Most overrated:

“Star Trek”. Sometimes a movie comes out and everyone raves about it and you go to see and for the life of you can’t figure out what everyone is raving about. For me this year it was “Star Trek”, which I found a perfectly excrutiating experience. Director J.J. Abrams overdirects every scene, complete with irritating lens flares throughout (not once or twice, but through the whole movie), tilted camera angles for no discernable reason (even on normal conversations on the bridge, maybe the lens flares blinded ol’ J.J. on the set and he had no idea his camera was all askew) and over-edited frenetic action scenes (my big bugaboo). I found it about as exciting as watching cupcakes being sold at a bake sale and was mighty glad when it was over.

Most underrated:

“Pirate Radio”. See above.

Movie I couldn’t bring myself to see even if my life depended on it: “Transformers: Revenge of the Fallen.”


Dees Stribling said...

Now when was the last time I actually went to a movie? Saw exactly one of these -- on your worst list. Found the new Star Trek movie merely silly, not awful.

Kevin Deany said...

I thought "Star Trek" was silly and awful. I know I'm in the minority on that title, and I'm glad so many people enjoyed it. But it was an endurance test for me.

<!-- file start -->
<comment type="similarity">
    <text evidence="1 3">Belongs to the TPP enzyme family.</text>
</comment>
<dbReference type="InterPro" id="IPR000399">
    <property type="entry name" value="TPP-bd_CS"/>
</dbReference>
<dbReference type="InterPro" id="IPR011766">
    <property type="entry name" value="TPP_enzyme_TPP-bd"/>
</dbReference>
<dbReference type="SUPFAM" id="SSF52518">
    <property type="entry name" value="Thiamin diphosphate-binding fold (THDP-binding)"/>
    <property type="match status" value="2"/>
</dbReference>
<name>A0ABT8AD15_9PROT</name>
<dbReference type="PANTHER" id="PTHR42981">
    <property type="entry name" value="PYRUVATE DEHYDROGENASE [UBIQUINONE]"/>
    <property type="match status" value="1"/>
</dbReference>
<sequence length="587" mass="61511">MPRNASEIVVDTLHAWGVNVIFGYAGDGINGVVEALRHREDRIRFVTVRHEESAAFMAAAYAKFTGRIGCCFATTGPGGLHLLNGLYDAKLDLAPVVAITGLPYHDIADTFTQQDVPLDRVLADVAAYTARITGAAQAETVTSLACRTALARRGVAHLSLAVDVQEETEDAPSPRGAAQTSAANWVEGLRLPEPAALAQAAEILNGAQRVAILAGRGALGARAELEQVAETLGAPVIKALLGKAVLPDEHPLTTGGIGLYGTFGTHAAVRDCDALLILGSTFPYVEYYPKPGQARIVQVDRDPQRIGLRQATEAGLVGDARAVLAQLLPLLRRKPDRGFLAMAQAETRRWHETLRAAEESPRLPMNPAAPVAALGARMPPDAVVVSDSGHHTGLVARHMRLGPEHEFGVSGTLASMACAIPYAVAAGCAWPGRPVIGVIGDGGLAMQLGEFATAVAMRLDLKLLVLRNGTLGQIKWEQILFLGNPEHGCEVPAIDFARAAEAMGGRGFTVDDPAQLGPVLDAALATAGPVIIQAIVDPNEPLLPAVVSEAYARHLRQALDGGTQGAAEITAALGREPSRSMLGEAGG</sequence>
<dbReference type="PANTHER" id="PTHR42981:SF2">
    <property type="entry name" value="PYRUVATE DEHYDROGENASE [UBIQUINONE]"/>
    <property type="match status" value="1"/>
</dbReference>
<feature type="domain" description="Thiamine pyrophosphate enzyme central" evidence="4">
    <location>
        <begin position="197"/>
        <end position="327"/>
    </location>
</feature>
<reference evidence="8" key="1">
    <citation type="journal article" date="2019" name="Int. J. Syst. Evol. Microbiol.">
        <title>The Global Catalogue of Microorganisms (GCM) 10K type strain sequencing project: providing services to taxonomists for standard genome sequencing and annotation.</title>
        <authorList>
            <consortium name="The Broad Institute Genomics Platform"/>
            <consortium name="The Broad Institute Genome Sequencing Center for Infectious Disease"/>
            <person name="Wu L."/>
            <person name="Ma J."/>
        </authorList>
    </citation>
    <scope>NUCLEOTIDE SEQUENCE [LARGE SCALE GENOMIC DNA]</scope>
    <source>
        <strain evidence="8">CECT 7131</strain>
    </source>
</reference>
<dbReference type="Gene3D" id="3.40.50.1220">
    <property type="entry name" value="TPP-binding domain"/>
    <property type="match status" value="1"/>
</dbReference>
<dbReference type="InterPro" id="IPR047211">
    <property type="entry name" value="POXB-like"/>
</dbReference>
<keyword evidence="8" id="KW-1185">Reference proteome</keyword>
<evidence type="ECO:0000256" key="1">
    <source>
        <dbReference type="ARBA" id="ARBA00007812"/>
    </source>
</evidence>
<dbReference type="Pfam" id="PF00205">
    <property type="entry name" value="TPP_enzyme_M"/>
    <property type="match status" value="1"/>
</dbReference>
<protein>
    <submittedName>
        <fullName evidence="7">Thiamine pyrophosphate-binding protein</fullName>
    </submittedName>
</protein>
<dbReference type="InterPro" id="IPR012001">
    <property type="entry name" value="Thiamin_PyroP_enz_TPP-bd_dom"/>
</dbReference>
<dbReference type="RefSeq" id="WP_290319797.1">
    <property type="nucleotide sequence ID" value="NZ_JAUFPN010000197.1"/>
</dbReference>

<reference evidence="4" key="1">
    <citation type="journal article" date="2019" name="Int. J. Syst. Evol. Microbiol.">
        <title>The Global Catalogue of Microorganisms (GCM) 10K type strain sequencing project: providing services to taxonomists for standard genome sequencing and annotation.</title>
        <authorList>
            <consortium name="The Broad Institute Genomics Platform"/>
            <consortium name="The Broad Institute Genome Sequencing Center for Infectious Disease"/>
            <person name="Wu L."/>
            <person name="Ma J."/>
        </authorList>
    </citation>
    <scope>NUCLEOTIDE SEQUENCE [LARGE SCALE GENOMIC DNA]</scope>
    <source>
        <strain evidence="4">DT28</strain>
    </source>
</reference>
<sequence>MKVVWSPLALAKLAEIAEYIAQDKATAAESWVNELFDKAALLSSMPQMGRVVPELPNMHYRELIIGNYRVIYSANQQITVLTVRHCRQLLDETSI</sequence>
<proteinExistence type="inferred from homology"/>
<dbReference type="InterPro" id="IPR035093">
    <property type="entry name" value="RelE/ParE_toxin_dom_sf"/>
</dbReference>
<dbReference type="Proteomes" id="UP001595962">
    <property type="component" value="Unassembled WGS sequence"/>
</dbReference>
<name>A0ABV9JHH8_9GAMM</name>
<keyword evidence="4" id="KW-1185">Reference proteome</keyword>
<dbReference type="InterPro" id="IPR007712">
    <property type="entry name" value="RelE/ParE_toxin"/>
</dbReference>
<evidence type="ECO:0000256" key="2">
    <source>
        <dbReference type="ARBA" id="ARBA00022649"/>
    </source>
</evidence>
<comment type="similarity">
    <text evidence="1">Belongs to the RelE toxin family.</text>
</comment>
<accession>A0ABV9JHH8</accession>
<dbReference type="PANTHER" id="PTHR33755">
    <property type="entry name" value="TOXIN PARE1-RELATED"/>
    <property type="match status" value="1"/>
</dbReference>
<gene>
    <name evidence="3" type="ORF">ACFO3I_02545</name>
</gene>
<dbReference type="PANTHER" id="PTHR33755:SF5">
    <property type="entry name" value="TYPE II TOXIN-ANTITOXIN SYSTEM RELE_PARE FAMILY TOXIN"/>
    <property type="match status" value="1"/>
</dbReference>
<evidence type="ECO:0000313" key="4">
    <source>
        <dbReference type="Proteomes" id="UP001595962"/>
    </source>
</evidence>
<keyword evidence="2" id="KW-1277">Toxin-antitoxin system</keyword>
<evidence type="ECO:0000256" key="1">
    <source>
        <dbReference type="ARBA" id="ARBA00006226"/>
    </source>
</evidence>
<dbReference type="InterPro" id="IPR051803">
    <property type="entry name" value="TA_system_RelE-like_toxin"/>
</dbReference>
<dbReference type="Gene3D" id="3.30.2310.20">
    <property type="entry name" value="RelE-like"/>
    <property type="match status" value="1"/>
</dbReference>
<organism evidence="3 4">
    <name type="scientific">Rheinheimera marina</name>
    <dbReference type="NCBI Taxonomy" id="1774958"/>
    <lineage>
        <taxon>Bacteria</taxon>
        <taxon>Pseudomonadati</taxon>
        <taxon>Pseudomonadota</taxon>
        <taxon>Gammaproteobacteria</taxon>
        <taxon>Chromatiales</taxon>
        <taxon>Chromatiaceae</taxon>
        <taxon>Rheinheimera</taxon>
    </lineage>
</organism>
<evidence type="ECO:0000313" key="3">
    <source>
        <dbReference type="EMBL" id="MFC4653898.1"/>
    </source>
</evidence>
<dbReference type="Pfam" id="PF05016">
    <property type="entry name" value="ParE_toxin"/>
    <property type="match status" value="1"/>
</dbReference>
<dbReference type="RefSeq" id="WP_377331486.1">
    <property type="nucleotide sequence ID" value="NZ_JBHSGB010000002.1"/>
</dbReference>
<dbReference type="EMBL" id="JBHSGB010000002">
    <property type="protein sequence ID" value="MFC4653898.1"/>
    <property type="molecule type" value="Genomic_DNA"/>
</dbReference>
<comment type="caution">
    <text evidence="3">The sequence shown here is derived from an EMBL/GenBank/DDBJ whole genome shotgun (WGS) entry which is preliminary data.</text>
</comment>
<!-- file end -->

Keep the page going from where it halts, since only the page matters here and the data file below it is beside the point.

Keith Buckley said...

Here is my list, which I will qualify saying I have not yet seen "Up", "Avatar" or "Sherlock Holmes", to a name a few major movies that could make the list.

1. Inglorious Basterds
2. Star Trek
3. The Blind Side
4. Private Radio
5. Zombieland
6. Harry Potter and the Half Blod Prince
7. Where the Wild Things Are
8. Watchmen
9. The Hangover
10. Taken

Kevin Deany said...

Pretty good list. I haven't seen "The Blind Side" yet, and I've made my views on "Star Trek", already known. I fully realize I'm in the minority on it and will give it another shot soon.

"Watchmen" was better than I thought it would be, but I have no desire to re-visit it anytime soon. Good call on the glorious "Pirate Radio". Great minds think alike. "Zombieland" almost made my honorable mention list, and thinking about it more, it should have been listed.

Keith Buckley said...

Having just seen "Up" and "Invictus", I need to ammend my list as follows:

1. Inglorious Basterds
2. Star Trek
3. The Blind Side
4. Private Radio
5. Invictus
6. Zombieland
7. Harry Potter and the Half Blood Prince
8. Where the Wild Things Are
9. Watchmen
10. Up